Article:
Balloons can range from 0.5 to 50 mm in diameter and 1.0 to 320 mm in length. They can be produced in a variety of shapes, including cylindrical, spherical, oval, conical, stepped, dog bone, and offset. These shapes can be combined to achieve other unusual balloon profiles. For example, a cylindrical balloon may be tapered at one end and semispherical at the other, or it may have one cuff that is concentric with the balloon body and one that is offset.


For instance, an occlusion balloon that must take the shape of a certain cavity will need to be made of a compliant material and should be spherical, depending on the application. A thick-walled balloon may need to have long drawn out cones to decrease the crossing profile.  


The cone is the transitional area between the body and the neck of a balloon; the cone angle is the angle from the centerline of the balloon to the surface of the cone section. Depending on the function of the balloon, cone angles can be as steep as 30°. Forming precise cone angles is essential to avoiding damage to healthy tissue, and is the result of a proper end-plug design and a stable balloon forming program.


Balloon Molds

Some catheter manufacturers use metal molds that are electrically heated and water cooled. These molds can be precision-machined from a heat-treated beryllium copper alloy, which provides excellent strength, durability, and high thermal conductivity. Various sizes and types of molds can accommodate a wide range of balloons dimensions. The molds are designed with modular interchangeability in mind and sized to minimize heating and cooling times. Switching these molds on the balloon-forming machines can take just a few minutes.


Catheter manufacturers must maintain an inventory of molds for standard balloon sizes. However, it is also important to accommodate highly-specific performance requirements, tighter tolerances, and unique requests with regard to balloon cone and neck dimensions. Custom molds may be required. In those instances, they can be manufactured in a tooling department to provide short turnaround time and enable the quick adjustment of mold size.All balloon molds produced for a customer are the property of the customer.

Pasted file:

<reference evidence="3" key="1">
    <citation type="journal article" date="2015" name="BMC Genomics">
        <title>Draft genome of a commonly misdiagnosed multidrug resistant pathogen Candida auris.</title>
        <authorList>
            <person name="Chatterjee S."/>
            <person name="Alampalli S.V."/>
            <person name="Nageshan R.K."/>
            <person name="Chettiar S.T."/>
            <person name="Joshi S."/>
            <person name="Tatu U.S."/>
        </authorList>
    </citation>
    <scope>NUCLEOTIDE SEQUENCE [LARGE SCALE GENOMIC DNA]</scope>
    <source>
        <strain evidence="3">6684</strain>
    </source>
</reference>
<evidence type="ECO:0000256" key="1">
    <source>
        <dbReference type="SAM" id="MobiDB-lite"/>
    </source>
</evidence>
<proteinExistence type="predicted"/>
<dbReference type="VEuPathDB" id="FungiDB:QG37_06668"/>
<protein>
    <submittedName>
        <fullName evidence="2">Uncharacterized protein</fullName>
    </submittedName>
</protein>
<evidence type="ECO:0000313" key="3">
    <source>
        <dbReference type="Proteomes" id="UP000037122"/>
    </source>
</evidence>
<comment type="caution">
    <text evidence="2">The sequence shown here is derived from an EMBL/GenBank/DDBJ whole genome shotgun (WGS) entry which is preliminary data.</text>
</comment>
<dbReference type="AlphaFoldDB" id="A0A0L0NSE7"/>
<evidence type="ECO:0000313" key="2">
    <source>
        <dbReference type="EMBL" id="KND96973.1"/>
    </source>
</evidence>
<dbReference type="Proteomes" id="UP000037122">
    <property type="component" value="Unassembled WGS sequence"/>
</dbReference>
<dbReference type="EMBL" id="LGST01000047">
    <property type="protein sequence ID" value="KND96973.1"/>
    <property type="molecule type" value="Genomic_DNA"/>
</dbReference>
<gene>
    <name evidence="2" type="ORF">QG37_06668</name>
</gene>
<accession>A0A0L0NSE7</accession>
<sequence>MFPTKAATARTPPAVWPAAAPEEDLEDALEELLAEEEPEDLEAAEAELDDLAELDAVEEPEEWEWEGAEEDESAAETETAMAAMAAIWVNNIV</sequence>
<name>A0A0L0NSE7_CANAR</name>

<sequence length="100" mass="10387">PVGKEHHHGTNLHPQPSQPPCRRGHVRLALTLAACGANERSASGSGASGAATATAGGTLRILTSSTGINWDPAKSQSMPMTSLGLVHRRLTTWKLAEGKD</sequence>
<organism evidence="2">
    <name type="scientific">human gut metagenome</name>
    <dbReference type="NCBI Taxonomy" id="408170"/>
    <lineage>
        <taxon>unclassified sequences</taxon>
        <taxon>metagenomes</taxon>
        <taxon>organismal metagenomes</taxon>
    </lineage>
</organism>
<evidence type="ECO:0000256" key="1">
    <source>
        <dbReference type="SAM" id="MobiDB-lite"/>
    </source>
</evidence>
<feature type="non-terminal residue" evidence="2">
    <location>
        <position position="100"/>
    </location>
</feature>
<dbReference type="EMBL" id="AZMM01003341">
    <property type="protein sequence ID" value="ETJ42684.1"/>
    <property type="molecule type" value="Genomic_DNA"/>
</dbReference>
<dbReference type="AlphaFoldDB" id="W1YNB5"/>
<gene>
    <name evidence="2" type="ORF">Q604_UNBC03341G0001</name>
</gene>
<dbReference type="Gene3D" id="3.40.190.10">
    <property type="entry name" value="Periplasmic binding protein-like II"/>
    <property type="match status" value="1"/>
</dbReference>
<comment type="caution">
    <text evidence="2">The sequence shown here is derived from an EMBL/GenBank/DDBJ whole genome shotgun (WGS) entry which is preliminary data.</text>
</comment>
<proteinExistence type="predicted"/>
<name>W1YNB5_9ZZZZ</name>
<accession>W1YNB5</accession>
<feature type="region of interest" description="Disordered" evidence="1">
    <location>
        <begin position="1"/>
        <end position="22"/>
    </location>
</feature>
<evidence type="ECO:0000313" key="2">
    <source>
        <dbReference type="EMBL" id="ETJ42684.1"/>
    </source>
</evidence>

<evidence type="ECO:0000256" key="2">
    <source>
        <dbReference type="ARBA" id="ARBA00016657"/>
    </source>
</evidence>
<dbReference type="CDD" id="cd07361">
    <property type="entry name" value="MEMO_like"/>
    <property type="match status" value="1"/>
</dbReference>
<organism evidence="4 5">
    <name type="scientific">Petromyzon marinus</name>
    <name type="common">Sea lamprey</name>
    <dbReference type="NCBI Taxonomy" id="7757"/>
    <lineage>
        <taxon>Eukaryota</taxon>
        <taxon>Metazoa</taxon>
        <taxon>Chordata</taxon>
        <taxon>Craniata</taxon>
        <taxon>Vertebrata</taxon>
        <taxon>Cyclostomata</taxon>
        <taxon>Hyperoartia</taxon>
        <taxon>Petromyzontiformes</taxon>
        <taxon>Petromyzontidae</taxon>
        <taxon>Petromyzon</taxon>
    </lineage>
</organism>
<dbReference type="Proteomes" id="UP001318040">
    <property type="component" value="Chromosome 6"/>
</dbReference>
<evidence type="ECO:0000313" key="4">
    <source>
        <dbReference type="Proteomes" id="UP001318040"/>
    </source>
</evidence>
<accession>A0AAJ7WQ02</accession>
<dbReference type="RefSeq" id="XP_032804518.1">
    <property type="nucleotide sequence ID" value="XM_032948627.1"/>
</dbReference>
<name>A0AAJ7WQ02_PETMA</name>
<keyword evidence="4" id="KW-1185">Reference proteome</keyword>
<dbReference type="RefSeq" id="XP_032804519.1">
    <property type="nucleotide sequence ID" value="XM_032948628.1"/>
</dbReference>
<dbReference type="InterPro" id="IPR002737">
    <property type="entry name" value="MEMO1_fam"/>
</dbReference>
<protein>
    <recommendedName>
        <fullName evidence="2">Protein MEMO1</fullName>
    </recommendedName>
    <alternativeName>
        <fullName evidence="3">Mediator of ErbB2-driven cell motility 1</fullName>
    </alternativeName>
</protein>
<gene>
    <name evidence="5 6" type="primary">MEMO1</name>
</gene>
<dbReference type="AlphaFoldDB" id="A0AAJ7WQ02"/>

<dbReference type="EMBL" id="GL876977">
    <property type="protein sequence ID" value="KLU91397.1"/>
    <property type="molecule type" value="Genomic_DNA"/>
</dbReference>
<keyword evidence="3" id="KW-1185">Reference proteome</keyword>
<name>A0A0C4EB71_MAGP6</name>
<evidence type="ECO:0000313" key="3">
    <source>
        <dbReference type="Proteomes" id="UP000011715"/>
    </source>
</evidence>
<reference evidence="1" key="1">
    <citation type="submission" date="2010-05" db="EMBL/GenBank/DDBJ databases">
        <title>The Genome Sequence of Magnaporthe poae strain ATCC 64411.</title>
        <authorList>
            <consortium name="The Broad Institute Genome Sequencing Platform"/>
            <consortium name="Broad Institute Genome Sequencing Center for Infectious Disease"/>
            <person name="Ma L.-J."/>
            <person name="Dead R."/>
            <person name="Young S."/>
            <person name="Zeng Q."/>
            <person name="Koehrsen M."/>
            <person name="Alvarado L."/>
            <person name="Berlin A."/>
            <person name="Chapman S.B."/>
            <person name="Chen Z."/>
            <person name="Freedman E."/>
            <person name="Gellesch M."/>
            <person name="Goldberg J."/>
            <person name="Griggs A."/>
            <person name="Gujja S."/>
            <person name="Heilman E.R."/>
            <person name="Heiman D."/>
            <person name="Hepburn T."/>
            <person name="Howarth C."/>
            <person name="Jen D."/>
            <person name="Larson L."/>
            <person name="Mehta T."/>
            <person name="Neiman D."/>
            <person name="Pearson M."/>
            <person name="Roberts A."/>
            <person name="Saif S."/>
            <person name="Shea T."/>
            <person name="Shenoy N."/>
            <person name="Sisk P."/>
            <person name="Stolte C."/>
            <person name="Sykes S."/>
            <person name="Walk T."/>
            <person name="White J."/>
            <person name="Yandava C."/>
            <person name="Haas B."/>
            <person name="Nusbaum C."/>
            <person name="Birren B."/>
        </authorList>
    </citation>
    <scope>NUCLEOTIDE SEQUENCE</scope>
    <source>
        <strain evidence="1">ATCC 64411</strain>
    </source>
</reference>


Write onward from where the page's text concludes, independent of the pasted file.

Strength and Compliance

Material strength is typically described as either stress at burst or as balloon burst pressure. Stress is most commonly defined as the unit of force applied per unit of a material’s cross-sectional area that is perpendicular to the force applied.


A material’s compliance is typically described as the change in balloon diameter as a function of the balloon’s internal pressure. Volume compliance is applied to mostly low-pressure, compliant balloons that are usually made from very soft stretchable polyurethanes. These balloons can double or even triple in size during inflation; inflation pressures are usually very low (from 5 to 10 psi). Volume compliance is measured as balloon diameter vs. the volume of injected liquid or gas.


Burst and Fatigue

Stretch blow-formed balloons are very strong. The nature of the balloon-forming process imparts a prominent biaxial orientation to the polymer’s molecular chains, resulting in uniform walls and extremely high tensile strength, often five times greater than that of the original raw material. Stretch-blow balloons offer superior strength yet can also achieve extremely small folded profiles. Balloon burst strength depends on the material type, balloon wall thickness, and diameter. Typical values for wall thickness range from 0.0002 to 0.007 in., with burst pressures that range from a few psi to as much as 450 psi.




Nylon balloon tubing extrusion